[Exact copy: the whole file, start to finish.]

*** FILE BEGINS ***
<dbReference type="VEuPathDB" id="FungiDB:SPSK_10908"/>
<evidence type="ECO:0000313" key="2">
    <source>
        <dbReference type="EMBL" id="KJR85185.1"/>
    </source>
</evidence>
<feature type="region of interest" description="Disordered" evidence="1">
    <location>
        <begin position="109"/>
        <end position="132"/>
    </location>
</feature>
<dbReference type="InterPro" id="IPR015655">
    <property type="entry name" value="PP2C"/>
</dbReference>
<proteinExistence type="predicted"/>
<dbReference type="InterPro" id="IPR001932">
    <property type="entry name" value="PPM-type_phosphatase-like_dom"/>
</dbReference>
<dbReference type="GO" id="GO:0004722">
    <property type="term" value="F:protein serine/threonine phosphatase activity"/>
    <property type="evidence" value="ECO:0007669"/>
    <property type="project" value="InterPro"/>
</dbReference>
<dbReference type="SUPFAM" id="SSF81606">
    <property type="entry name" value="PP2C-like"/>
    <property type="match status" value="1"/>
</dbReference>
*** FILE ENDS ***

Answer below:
<dbReference type="VEuPathDB" id="FungiDB:SPSK_10908"/>
<evidence type="ECO:0000313" key="2">
    <source>
        <dbReference type="EMBL" id="KJR85185.1"/>
    </source>
</evidence>
<feature type="region of interest" description="Disordered" evidence="1">
    <location>
        <begin position="109"/>
        <end position="132"/>
    </location>
</feature>
<dbReference type="InterPro" id="IPR015655">
    <property type="entry name" value="PP2C"/>
</dbReference>
<proteinExistence type="predicted"/>
<dbReference type="InterPro" id="IPR001932">
    <property type="entry name" value="PPM-type_phosphatase-like_dom"/>
</dbReference>
<dbReference type="GO" id="GO:0004722">
    <property type="term" value="F:protein serine/threonine phosphatase activity"/>
    <property type="evidence" value="ECO:0007669"/>
    <property type="project" value="InterPro"/>
</dbReference>
<dbReference type="SUPFAM" id="SSF81606">
    <property type="entry name" value="PP2C-like"/>
    <property type="match status" value="1"/>
</dbReference>